|ZFIN ID: ZDB-PUB-120111-20|
|Source:||Molecular Vision 17: 3529-3540 (Journal)|
|Registered Authors:||Perkins, Brian|
Leber congenital amaurosis (LCA) is one of the most severe eye dystrophies characterized by severe vision loss at an early stage and accounts for approximately 5% of all retinal dystrophies. The purpose of this study was to identify a novel LCA disease allele or gene and to develop an approach combining genetic mapping with whole exome sequencing.
Three patients from King Khaled Eye Specialist Hospital (KKESH205) underwent whole genome single nucleotide polymorphism genotyping, and a single candidate region was identified. Taking advantage of next-generation high-throughput DNA sequencing technologies, whole exome capture sequencing was performed on patient KKESH205#7. Sanger direct sequencing was used during the validation step. The zebrafish model was used to examine the function of the mutant allele.
A novel missense mutation in Bardet-Biedl syndrome 4 protein (BBS4) was identified in a consanguineous family from Saudi Arabia. This missense mutation in the fifth exon (c.253G>C;p.E85Q) of BBS4 is likely a disease-causing mutation as it segregates with the disease. The mutation is not found in the single nucleotide polymorphism (SNP) database, the 1000 Genomes Project, or matching normal controls. Functional analysis of this mutation in zebrafish indicates that the G253C allele is pathogenic. Coinjection of the G253C allele cannot rescue the mislocalization of rhodopsin in the retina when BBS4 is knocked down by morpholino injection. Immunofluorescence analysis in cell culture shows that this missense mutation in BBS4 does not cause obvious defects in protein expression or pericentriolar localization.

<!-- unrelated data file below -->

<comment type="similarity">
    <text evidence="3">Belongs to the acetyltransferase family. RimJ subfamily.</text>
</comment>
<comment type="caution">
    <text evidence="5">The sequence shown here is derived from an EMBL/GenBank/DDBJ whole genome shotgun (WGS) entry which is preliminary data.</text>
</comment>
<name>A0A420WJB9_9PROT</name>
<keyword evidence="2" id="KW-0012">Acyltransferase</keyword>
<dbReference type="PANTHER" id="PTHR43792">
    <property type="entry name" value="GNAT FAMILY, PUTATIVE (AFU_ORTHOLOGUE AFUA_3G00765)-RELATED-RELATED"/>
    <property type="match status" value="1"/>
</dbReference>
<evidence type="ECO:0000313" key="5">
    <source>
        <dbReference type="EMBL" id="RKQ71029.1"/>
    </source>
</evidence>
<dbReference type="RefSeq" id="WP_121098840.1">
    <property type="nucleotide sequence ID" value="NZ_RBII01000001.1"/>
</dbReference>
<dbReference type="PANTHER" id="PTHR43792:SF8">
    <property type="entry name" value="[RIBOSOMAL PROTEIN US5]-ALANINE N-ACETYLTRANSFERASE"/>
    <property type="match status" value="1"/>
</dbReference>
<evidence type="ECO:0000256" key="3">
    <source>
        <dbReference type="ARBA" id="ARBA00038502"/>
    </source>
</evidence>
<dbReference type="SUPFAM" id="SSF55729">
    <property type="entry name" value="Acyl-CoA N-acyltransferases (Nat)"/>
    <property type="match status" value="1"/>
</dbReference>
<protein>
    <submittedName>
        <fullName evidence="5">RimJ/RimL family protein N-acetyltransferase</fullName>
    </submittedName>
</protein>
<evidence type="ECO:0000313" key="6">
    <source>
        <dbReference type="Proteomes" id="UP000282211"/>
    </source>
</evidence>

This mutation likely mainly reduces or abolishes BBS4 function in the retina. Further studies of this allele will provide important insights concerning the pleiotropic nature of BBS4 function.